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Forum nameOkay Activist Archives
Topic subjectso i finally read the article.
Topic URLhttp://board.okayplayer.com/okp.php?az=show_topic&forum=22&topic_id=5901&mesg_id=5925
5925, so i finally read the article.
Posted by akon, Fri Feb-28-03 06:17 AM
and have a couple of questions/comments.

Does society embrace black women more? i mean we all hear about the strikes against being a 1)black 2) woman. but i'm wondering if to achieve success we are having to betray race. obviosly i am thinking condi rice who if i didn't know what she looks like i'd assume white male. Should we be saying that we are breaking the ceiling on gender and race if our afro centric sisters are less likely to achieve success unless they cut the dreads, straighten the hair, forget the cornrows and braids? i dont know too much about corporate america so i guess i am making an assumption and relying on the media... which is definitely only portraying one aspect of it. dont get me wrong, ladies, i am applauding the fact that we are overcoming the boundaries. i just dont think we should comfortably state that we are "breaking the ceiling on race and gender", because the racism still does exist, we are still experiencing it as black women (probably more), it merely speaks volumes that inspite of it we are making it....

Woods Qn: is it our responsibility to support our men. she's talking about finding a man who's straight out of prison (who she feels society is ignoring). Every other woman on the panel though, it talking about, giving up and looking for partners outside their race. How do we feel about this? i think even the whole matriarchy in black families initially was a result of black women coming to the support of the brothers. at the times when it was easier for sisters to get jobs, of course that had some serious connotations, the whole sixties black manhood debate being just one negative manifestation of it. so, should we now give up on black men? or maybe if we have found some magic formulae for success in this white man's world, should we strive to help out our brothers? ....but then again how the hell do you continue to do this if successful black men are very quick to run into the arms of a white woman.... i dont even know what to say about that...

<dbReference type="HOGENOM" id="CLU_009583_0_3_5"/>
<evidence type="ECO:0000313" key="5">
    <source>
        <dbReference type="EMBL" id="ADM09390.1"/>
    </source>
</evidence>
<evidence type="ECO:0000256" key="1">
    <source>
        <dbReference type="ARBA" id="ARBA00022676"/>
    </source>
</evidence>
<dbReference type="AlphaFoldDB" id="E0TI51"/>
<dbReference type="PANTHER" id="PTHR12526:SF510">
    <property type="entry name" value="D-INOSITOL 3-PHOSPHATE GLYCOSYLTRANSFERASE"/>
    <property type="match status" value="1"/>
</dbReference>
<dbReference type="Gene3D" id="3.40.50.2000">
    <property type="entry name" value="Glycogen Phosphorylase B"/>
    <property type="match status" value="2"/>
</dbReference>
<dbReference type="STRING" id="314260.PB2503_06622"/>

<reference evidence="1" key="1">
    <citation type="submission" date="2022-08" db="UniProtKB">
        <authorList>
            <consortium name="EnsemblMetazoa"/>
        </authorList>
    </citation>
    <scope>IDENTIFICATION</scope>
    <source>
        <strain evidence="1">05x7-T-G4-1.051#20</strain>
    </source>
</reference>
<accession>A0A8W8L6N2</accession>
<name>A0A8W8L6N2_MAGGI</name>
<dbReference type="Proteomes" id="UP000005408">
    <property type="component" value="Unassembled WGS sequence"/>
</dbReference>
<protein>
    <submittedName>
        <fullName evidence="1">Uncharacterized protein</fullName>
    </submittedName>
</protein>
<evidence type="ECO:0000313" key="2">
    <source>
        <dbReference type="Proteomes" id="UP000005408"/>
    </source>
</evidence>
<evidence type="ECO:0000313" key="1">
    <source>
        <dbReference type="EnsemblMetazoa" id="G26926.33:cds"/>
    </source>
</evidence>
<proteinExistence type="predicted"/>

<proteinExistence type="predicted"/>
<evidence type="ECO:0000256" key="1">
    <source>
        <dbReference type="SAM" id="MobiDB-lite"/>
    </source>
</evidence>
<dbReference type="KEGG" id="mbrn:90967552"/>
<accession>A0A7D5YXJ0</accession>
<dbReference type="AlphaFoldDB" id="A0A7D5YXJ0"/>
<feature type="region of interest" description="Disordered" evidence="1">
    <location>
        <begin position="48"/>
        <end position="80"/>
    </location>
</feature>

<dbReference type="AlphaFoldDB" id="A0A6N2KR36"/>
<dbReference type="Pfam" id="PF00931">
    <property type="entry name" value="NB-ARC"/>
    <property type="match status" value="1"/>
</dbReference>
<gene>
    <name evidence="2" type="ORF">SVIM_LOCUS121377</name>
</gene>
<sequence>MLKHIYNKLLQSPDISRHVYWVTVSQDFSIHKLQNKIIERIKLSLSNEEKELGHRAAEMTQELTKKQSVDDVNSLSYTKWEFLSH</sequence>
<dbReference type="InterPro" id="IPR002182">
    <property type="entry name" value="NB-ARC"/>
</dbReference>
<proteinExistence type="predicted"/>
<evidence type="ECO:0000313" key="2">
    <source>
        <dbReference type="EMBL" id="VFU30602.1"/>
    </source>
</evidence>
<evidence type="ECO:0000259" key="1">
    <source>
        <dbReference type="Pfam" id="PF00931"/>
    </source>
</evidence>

Along with this though, say you have a brother without a degree, compared to your harvard or whatever, how do you reconcile the making more money issues? how do you introduce your 'less successful' partner to your 'professional' circles (thinking soulfood)? is this even an issue we should discuss or is this something more on a 'dependsonthepersonyourwith level??

What are our experiences (if any) growing up without a father/ strong male presence. for me the only time i had a 'father' figure was not necessarily a pleasant experience. prior to that i hadn't felt like i was missing out on anything and after that, still didn't think i had gained something. i dont think this reflects itself in the (male) relationships/friendships i have. and except maybe i have a profound appreciation of our strengths as women. not to minimize the role of a father in a family, obviously. just want to hear 'your' experience with this.

That said. i do look at race as a definitive part of who i can or will not date. i'm sorry but my kids are not going to be biracial. this to me is a personal issue.
that's why it was disturbing for me to read an article that polarizes our society- black women on one side of the ring and men on the other. one side has to succeed at the expense of the other (why dont we ever hear this debate in white circles?). we are sleeping in the same bed so i dont think we should be approaching our success as some sort of threat, or cause for 'other side' to be envious. i would appreciate the article more if we were talking about, okay so we are making it, how do we help our brothers find the same measure of success? dont tell me that because there are 'no' successful black men, then maybe i should start considering white men....